Power Up Your Meeting Presence

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Do you ever leave a meeting feeling one of the following frustrations: you could have done a better job of saying what you needed to say, or, even though you wanted to say something, you didn't?

This feeling can gnaw at you, especially if you're prone to re-enacting all the "I could've said ..." scenarios. Don't waste your time on that. A better use of time is to figure out how to be ready for the next meeting. This could be a department heads meeting, or even a performance review. Whatever the setting, your goal is to come prepared.

What's important to understand is that even for the most public-speaking averse of us, there are strategies to help you communicate in a way that is concise, well-structured, and grabs the attention your terrific idea and/or comment deserves.

Now, before we dive in, I want to clarify that more often than not (and this depends on your personality) you don't need to be the one in the spotlight making all the comments. I think it's safe to say we've all experienced that particular circle of hell that involves being in meetings with colleagues who constantly make comments – most of them sucking up time and not driving the meeting's mission forward.

Let's go for quality over quantity.

Executive Coach and leadership presence expert Ora Shtull has what she calls her magical formula to help you step up you meeting presence. She calls it CAR, which stands for Context, Action, and Result. Basically, you need to break down the content of what you want to deliver. First: Start with a description of the context/challenge. Second: Describe what happened, i.e., your action. Third: What was the result of your actions?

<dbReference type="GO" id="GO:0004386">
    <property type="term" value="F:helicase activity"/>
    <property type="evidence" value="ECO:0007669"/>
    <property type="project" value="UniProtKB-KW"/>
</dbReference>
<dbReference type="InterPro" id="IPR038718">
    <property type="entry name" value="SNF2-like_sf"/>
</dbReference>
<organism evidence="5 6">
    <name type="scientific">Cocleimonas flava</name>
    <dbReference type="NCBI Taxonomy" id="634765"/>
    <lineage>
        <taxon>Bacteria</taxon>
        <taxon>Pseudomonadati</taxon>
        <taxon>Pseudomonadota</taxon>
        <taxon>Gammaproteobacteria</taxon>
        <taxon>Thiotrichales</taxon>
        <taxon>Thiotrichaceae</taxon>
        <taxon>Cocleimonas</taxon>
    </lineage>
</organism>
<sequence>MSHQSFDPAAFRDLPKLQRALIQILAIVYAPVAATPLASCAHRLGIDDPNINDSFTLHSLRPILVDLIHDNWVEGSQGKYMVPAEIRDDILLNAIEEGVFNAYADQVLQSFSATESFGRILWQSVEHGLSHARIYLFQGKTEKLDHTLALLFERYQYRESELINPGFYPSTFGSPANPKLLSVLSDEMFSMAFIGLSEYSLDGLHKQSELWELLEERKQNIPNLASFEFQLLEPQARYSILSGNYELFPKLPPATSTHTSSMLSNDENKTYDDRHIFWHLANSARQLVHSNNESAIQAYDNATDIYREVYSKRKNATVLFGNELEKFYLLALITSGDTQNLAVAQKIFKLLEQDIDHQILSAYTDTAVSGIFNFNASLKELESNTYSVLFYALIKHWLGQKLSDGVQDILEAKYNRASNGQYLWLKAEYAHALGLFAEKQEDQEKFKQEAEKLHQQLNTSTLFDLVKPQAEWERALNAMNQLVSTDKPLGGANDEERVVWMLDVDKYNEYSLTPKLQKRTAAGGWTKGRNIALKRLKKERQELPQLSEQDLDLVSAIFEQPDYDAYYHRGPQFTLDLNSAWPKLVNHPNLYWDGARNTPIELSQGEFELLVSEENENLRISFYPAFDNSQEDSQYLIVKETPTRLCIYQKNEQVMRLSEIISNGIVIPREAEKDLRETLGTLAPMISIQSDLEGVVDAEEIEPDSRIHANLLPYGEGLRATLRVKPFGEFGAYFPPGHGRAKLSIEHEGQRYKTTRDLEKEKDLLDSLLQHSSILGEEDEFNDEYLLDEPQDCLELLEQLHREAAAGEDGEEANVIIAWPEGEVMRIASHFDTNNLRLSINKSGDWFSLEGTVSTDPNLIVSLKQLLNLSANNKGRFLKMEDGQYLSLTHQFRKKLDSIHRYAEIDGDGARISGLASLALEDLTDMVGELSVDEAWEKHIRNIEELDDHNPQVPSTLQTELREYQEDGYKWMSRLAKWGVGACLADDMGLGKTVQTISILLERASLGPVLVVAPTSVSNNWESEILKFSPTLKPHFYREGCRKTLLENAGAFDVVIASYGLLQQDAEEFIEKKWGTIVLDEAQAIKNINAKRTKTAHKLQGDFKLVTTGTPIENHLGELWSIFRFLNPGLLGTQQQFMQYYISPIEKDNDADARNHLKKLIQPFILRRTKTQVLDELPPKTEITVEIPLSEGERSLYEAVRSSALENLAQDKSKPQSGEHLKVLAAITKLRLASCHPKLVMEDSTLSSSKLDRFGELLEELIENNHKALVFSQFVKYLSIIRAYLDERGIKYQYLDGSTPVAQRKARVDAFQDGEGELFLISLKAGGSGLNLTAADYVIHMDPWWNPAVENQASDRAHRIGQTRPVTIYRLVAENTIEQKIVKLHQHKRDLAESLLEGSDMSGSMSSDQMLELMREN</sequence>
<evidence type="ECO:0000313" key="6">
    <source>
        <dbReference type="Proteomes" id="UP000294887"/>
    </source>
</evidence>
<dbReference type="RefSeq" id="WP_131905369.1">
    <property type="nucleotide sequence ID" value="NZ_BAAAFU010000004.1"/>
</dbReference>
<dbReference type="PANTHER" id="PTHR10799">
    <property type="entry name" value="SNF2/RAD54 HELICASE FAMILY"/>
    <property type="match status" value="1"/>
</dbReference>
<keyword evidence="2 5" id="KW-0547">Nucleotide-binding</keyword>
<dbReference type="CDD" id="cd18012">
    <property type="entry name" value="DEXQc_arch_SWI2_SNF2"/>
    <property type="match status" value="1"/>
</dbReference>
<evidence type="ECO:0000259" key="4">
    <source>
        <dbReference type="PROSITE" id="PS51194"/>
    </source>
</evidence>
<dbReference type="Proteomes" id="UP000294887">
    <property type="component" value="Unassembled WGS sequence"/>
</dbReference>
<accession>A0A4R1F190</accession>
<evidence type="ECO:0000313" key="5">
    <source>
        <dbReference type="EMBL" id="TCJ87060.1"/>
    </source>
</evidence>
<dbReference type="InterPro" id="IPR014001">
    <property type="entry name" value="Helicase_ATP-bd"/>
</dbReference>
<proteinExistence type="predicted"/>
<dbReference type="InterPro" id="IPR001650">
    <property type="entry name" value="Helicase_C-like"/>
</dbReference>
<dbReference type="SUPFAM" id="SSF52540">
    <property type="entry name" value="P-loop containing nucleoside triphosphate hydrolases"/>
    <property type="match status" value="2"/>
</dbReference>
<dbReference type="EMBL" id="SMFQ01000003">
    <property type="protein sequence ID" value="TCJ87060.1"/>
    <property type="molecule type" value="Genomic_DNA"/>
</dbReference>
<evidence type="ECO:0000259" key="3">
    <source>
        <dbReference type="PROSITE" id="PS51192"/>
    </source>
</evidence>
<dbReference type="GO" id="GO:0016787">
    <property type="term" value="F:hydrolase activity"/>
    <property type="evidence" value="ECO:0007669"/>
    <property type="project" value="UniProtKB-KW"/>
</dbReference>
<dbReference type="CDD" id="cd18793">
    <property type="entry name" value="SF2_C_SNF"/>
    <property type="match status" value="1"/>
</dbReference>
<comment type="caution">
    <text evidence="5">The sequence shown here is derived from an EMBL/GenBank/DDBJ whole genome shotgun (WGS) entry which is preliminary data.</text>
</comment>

CAR works well when you need to give updates, progress reports, or share your accomplishments. Here's an example from her book, The Glass Elevator: A Guide to Leadership Presence For Women On The Rise:

Context: My team is actively working on maximizing registration for the sales event.

Action: I have overseen more than half of the personal outreach and we have a 40 percent positive response rate to date.

Result: The personal touch is translating into a 20 percent increase in registration this year, which will give us the opportunity to market our new product more broadly.

Done. This way of structuring your thoughts helps everyone to understand exactly what you're saying.

And if you don't have an update, Shtull says, don't forget about strategic questions. Great questions to ask can be about a specific problem: What's the cause? How bad is it? What do we stand to lose? What's the ROI (risk of ignoring)? Also great are questions about a potential solution: What's the price tag? What do we gain? What do we save? When do we spend? Have we evaluated alternative solutions?

So, if you're not the type to go to a meeting and just wing it, try a little pre-meeting preparation and never forget the power of a well-thought out question.
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